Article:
It is clear that without strong motivation, people cannot effectively operate the tasks. A number of studies have demonstrated the importance of intrinsic motivation for workers to commit to their jobs and in turn uplift the organizational development (Amabile, Conti, Coon, Lazenby, & Herron, 1996; Oldham & Cummings, 1996). Motivation is the driving force that pushes individuals toward excellence. Therefore, good followers should have higher motivation to perform the required tasks and to successfully get the job done while providing high quality work in order to meet or exceed the organization’s expectations.
Followership should be credited as leadership. As Rosenau (2004) pointed out, “leadership requires a voluntary followership” (p. 15). Therefore, more attention, recognition, and possible investment should be given to follower development either in an organizational or educational level (Dixon & Westbrook, 2003; Neal, 2010). Courageous followership should be embraced in our culture, especially in the milieu of a cult of leadership. Followership would then be viewed as a possible balanced power that neutralizes the consequences of toxic leadership in organizational life.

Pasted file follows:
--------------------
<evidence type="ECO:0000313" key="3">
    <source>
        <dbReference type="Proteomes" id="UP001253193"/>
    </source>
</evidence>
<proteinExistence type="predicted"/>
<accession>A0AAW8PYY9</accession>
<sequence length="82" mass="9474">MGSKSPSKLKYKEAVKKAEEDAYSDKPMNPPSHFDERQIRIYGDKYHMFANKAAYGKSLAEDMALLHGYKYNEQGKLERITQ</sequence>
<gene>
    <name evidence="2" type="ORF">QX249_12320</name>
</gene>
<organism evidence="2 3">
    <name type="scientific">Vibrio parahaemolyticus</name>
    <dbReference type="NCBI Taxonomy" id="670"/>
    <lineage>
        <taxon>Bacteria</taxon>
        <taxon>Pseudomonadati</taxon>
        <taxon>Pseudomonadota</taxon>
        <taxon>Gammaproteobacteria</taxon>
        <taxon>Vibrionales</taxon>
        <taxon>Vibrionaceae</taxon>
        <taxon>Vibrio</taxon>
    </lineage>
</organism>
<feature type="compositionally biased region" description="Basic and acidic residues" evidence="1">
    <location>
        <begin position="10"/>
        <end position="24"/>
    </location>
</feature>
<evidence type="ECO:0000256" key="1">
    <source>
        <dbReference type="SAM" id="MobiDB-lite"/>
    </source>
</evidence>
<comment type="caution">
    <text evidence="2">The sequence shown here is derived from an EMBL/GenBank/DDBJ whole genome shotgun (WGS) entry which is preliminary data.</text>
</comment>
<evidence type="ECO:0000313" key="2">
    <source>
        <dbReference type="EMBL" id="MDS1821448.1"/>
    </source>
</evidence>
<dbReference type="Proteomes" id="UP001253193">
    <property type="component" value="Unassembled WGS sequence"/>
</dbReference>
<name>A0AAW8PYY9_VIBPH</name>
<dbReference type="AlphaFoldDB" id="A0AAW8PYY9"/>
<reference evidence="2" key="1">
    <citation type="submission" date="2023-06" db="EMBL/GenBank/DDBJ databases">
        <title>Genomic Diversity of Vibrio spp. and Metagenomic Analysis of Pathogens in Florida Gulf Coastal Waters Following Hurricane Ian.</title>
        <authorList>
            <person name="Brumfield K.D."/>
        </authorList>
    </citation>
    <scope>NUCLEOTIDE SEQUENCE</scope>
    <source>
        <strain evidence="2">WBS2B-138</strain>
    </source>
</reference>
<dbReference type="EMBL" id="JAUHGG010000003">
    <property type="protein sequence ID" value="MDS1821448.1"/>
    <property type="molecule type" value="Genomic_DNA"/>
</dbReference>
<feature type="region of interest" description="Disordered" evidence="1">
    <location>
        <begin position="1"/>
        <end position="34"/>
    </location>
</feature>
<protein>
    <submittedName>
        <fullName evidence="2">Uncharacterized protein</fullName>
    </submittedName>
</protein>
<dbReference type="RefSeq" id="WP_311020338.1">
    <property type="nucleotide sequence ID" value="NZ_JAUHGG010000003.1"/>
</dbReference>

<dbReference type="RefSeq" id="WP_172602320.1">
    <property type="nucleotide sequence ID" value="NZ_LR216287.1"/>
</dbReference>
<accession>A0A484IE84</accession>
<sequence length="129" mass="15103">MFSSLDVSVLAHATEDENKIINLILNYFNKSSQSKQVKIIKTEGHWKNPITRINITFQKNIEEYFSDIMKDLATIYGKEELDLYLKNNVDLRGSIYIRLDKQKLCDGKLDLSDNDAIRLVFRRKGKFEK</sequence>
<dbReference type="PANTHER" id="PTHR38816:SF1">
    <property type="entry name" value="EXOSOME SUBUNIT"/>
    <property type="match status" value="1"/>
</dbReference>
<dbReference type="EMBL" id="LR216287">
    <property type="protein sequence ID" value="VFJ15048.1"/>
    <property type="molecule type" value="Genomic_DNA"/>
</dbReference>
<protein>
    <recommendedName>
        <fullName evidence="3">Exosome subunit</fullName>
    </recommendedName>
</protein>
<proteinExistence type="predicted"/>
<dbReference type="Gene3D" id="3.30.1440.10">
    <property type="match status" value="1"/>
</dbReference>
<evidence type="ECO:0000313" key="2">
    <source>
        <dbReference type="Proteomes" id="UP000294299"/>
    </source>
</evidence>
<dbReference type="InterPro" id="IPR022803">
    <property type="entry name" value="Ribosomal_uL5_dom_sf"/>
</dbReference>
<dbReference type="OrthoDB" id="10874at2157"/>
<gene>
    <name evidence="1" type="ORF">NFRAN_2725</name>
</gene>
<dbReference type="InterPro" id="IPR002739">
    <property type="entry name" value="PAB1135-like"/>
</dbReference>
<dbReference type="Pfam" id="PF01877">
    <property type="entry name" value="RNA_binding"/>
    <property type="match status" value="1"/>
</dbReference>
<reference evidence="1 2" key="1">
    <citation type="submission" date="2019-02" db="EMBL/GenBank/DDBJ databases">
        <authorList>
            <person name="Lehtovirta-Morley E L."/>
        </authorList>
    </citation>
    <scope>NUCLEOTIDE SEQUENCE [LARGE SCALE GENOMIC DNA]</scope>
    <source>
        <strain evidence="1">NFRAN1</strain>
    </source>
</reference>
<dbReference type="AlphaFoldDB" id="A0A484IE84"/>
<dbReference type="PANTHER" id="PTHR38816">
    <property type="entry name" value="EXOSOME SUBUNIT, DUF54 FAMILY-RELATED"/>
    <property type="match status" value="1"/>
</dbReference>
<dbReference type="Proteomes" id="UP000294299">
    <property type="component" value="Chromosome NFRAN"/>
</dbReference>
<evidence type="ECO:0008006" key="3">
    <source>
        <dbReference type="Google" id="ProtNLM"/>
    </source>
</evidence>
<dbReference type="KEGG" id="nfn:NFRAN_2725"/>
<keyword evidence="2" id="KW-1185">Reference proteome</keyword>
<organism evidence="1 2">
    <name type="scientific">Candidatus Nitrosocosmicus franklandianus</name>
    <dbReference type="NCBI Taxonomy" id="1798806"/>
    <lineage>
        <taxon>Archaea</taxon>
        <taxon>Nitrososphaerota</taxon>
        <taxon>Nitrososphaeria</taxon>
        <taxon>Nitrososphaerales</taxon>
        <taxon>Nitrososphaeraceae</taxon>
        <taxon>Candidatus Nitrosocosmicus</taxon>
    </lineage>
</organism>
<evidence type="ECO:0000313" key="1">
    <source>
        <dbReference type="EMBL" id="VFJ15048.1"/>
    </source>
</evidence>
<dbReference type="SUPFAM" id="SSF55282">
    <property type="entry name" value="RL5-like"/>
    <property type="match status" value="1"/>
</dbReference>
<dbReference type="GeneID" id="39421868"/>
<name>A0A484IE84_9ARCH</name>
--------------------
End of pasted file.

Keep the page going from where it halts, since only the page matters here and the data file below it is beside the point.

Throughout history, numerous events have portrayed how heroic followers overturn tyrants and how this honorable rebellion reflects the authentic voice of humanity. After all, an underlying truth is that leaders would be nonexistent without the support of their followers. To some extent, the relationship between leaders and followers resembles a miniature democracy. It is a leader’s responsibility to elicit candid feedback from followers; thus, any followers who are treated as mavericks or troublemakers should not be punished. Leaders should have a positive attitude toward these followers since they play an important function of speaking the truth. Together, as Maroosis (2008) noted, “leadership and followership is about doing the right things. They are about saying the right words and hearing them in the right ways” (p. 21).